The recovery proceeded even without receiving any significant fiscal attention. Retailers appear to have their best holiday selling season in years. Production is on the rise and the unemployment rate is in retreat. Against a backdrop of very low interest rates, the stage seems set for a truly perceptible 1993 improvement in the regional and national business climates.
 Mayland predicts that 1993 will be a better year than 1992, and probably the best year since 1988. "The economic uncertainties in recent years have caused consumers and businesses to delay buying, where feasible, until better times. The resulting backlog of intended purchases creates a huge potential to fuel a prolonged expansion of the economy."
 Mayland summarized the 1993 outlook by sector:
 Consumer spending: The resurgence of consumer demands that began in 1992 is likely to spill over into 1993. Stronger confidence levels, sounder consumer finances and historically low interest rates all aid the consumer spending cause.
 Housing: After two years of steep increases in new homebuilding activity, the bulk of the housing recovery is behind us. Better consumer confidence levels and the chance for slight additional reductions in mortgage rates could allow some 1993 gains in new home construction.
 Business investment: Capital spending on equipment will vie for the role of the economy's best performing sector in 1993. Spending is being spurred by a compulsion to improve productivity and it is being aided by burgeoning cash flows and dirt-cheap financing rates.
 Exports: Many "experts" look for U.S. exports to weaken in 1993 because of recessions in Europe and Japan. This logic omits the fact that the Canadian economy -- America's largest trading partner -- should be rebounding in concert with the U.S. Furthermore, the Mexican economy -- which is becoming increasingly important to U.S. exports -- will continue to grow in 1993 at prodigious rates. The growth in exports will be particularly beneficial to the heavily industrialized economies of Ohio, Michigan and Indiana.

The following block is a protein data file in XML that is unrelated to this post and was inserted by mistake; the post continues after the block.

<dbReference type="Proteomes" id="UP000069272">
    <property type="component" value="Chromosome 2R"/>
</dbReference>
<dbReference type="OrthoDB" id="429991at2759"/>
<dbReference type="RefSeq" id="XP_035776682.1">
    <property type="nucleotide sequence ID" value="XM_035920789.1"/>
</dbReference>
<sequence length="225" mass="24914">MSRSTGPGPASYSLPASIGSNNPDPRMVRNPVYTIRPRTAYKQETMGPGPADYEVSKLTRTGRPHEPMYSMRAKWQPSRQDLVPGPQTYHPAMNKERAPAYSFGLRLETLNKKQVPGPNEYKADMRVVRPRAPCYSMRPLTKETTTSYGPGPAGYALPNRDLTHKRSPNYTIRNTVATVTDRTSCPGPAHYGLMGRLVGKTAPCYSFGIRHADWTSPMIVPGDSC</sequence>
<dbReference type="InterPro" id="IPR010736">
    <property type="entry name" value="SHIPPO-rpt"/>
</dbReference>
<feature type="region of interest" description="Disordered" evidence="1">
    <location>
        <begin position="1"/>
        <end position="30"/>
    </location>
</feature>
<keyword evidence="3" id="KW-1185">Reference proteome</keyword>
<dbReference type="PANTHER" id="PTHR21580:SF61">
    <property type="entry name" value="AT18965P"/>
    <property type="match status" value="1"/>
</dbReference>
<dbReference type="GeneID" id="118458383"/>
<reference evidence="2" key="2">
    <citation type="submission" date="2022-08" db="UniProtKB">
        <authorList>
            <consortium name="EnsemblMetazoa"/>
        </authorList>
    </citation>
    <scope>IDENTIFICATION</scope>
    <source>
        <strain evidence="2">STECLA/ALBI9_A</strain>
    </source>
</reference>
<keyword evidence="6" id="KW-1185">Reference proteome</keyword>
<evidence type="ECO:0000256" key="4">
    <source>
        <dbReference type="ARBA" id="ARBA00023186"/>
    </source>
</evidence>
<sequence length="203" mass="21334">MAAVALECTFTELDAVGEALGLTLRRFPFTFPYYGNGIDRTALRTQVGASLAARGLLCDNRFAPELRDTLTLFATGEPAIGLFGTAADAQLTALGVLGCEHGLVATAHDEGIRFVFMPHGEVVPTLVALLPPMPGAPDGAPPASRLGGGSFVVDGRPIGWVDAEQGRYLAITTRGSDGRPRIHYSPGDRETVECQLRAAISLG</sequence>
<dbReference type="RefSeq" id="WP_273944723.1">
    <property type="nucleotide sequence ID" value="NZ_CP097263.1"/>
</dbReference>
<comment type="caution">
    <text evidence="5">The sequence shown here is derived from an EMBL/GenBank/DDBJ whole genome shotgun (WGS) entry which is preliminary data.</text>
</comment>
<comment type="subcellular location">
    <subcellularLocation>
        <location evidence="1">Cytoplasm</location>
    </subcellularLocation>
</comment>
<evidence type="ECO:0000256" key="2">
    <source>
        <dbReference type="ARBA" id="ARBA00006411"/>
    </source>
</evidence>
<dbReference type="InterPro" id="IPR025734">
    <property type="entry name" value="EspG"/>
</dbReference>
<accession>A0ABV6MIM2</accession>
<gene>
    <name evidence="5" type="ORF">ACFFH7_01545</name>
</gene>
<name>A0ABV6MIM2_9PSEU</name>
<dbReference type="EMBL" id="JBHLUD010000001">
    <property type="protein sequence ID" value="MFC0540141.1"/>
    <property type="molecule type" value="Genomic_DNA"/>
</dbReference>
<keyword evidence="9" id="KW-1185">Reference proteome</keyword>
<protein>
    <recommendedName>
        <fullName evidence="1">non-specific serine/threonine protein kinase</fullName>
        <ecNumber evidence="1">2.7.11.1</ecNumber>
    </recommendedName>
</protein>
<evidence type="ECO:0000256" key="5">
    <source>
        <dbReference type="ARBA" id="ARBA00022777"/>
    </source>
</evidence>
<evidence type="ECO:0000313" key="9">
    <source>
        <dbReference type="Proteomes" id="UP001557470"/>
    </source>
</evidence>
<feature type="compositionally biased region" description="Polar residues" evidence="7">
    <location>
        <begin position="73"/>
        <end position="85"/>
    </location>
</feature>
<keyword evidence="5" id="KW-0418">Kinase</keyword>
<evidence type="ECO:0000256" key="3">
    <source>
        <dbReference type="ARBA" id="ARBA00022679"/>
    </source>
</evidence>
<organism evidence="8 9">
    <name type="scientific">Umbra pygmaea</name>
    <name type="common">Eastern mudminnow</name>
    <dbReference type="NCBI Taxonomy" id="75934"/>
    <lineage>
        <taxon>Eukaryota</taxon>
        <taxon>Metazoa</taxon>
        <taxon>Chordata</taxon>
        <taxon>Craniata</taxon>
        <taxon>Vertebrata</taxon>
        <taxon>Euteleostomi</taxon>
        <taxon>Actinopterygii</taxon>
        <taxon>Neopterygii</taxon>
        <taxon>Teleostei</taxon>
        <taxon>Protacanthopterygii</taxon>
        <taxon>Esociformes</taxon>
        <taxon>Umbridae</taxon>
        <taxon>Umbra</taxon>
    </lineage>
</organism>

Government: Austerity aptly characterizes the tone of state and local government involvement in the economy at large. The rise of unemployment since 1990 has pinched tax collections, forcing the adoption of economy meas in 1994.
 Inflation: Inflation has moved to the back burner as an economic issue. Each approach to anticipating inflation trends all point to a halcyon inflation environment in 1993. Barring wars, droughts or OPEC events, consumer prices should advance just 3 to 3.5 percent in 1993.
 Interest rates: With an unemployment rate in the neighborhood of 7 percent, the Federal Reserve will not be in any hurry to raise interest rates. Tightening measures should only be instituted when clear evidence of upward price pressures develop, which will not occur until the economy records a substantial amount of growth. Therefore, interest rate increases will probably come later rather than soon, and should prove to be modest.
 As the year 1993 opens, companies face a different challenge than they did in 1992 (the recession). With the expansion getting more robust, fending off the domestic competition becomes the chief concern for 1993. Meeting the increased costs of wages and benefits and finding qualified workers are also major business issues.
 The "Regional Review" and findings from the survey are contained in the winter 1993 edition. Society's Survey Board consists of Midwest business executives from manufacturing, construction, wholesale trade, retail trade, finance, mining and service industries in Ohio, Michigan and Indiana. Seventy-three percent of the participating executives are associated with companies that have annual sales less than $20 million. In all, 573 executives participated in this most recent survey.
 -0- 2/2/93
 /EDITOR NOTE: To receive a copy of the "Regional Review," contact the Economic Division of Society National Bank, 216-689-3741/
 /CONTACT: Mindy Samay of Society Corporation, 216-689-7195/
 (SCY)


CO: Society Corporation ST: Ohio IN: FIN SU:

KK -- CL008 -- 1761 02/02/93 10:39 EST